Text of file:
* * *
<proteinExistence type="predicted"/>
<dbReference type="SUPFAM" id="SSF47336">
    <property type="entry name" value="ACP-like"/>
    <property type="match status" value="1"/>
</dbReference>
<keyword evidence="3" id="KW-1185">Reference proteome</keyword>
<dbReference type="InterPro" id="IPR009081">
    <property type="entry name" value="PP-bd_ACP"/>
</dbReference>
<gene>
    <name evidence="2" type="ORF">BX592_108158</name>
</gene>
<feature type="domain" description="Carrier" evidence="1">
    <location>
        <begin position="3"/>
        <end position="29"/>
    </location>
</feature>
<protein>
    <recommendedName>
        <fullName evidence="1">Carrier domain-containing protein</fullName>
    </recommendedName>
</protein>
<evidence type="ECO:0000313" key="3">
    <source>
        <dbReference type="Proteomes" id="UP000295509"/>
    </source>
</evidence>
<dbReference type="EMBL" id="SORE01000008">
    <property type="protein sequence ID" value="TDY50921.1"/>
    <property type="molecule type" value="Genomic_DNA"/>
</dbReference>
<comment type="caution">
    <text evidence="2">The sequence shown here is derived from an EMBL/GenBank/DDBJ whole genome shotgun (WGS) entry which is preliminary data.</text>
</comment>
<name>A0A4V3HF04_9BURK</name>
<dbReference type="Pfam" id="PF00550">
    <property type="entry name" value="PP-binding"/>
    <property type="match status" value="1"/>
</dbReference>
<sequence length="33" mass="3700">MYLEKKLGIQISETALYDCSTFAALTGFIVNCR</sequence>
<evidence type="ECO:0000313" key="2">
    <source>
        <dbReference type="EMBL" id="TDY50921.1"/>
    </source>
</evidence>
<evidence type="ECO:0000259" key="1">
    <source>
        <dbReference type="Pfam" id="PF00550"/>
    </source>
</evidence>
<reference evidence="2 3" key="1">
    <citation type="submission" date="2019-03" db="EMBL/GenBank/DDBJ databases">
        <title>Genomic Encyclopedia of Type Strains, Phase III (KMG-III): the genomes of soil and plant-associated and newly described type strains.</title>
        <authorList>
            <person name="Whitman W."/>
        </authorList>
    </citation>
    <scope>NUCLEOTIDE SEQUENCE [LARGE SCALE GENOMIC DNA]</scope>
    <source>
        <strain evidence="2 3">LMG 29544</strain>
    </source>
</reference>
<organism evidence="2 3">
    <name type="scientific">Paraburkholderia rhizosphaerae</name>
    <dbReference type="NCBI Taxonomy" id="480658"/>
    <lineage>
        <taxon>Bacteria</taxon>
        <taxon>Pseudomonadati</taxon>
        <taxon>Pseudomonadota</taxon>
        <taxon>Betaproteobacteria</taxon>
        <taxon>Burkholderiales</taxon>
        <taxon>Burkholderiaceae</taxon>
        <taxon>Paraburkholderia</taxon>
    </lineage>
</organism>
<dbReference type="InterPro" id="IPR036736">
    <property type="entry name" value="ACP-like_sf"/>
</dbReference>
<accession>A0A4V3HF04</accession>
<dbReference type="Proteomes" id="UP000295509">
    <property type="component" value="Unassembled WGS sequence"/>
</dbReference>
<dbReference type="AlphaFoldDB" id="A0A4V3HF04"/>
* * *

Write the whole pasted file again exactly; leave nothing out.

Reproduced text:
<proteinExistence type="predicted"/>
<dbReference type="SUPFAM" id="SSF47336">
    <property type="entry name" value="ACP-like"/>
    <property type="match status" value="1"/>
</dbReference>
<keyword evidence="3" id="KW-1185">Reference proteome</keyword>
<dbReference type="InterPro" id="IPR009081">
    <property type="entry name" value="PP-bd_ACP"/>
</dbReference>
<gene>
    <name evidence="2" type="ORF">BX592_108158</name>
</gene>
<feature type="domain" description="Carrier" evidence="1">
    <location>
        <begin position="3"/>
        <end position="29"/>
    </location>
</feature>
<protein>
    <recommendedName>
        <fullName evidence="1">Carrier domain-containing protein</fullName>
    </recommendedName>
</protein>
<evidence type="ECO:0000313" key="3">
    <source>
        <dbReference type="Proteomes" id="UP000295509"/>
    </source>
</evidence>
<dbReference type="EMBL" id="SORE01000008">
    <property type="protein sequence ID" value="TDY50921.1"/>
    <property type="molecule type" value="Genomic_DNA"/>
</dbReference>
<comment type="caution">
    <text evidence="2">The sequence shown here is derived from an EMBL/GenBank/DDBJ whole genome shotgun (WGS) entry which is preliminary data.</text>
</comment>
<name>A0A4V3HF04_9BURK</name>
<dbReference type="Pfam" id="PF00550">
    <property type="entry name" value="PP-binding"/>
    <property type="match status" value="1"/>
</dbReference>
<sequence length="33" mass="3700">MYLEKKLGIQISETALYDCSTFAALTGFIVNCR</sequence>
<evidence type="ECO:0000313" key="2">
    <source>
        <dbReference type="EMBL" id="TDY50921.1"/>
    </source>
</evidence>
<evidence type="ECO:0000259" key="1">
    <source>
        <dbReference type="Pfam" id="PF00550"/>
    </source>
</evidence>
<reference evidence="2 3" key="1">
    <citation type="submission" date="2019-03" db="EMBL/GenBank/DDBJ databases">
        <title>Genomic Encyclopedia of Type Strains, Phase III (KMG-III): the genomes of soil and plant-associated and newly described type strains.</title>
        <authorList>
            <person name="Whitman W."/>
        </authorList>
    </citation>
    <scope>NUCLEOTIDE SEQUENCE [LARGE SCALE GENOMIC DNA]</scope>
    <source>
        <strain evidence="2 3">LMG 29544</strain>
    </source>
</reference>
<organism evidence="2 3">
    <name type="scientific">Paraburkholderia rhizosphaerae</name>
    <dbReference type="NCBI Taxonomy" id="480658"/>
    <lineage>
        <taxon>Bacteria</taxon>
        <taxon>Pseudomonadati</taxon>
        <taxon>Pseudomonadota</taxon>
        <taxon>Betaproteobacteria</taxon>
        <taxon>Burkholderiales</taxon>
        <taxon>Burkholderiaceae</taxon>
        <taxon>Paraburkholderia</taxon>
    </lineage>
</organism>
<dbReference type="InterPro" id="IPR036736">
    <property type="entry name" value="ACP-like_sf"/>
</dbReference>
<accession>A0A4V3HF04</accession>
<dbReference type="Proteomes" id="UP000295509">
    <property type="component" value="Unassembled WGS sequence"/>
</dbReference>
<dbReference type="AlphaFoldDB" id="A0A4V3HF04"/>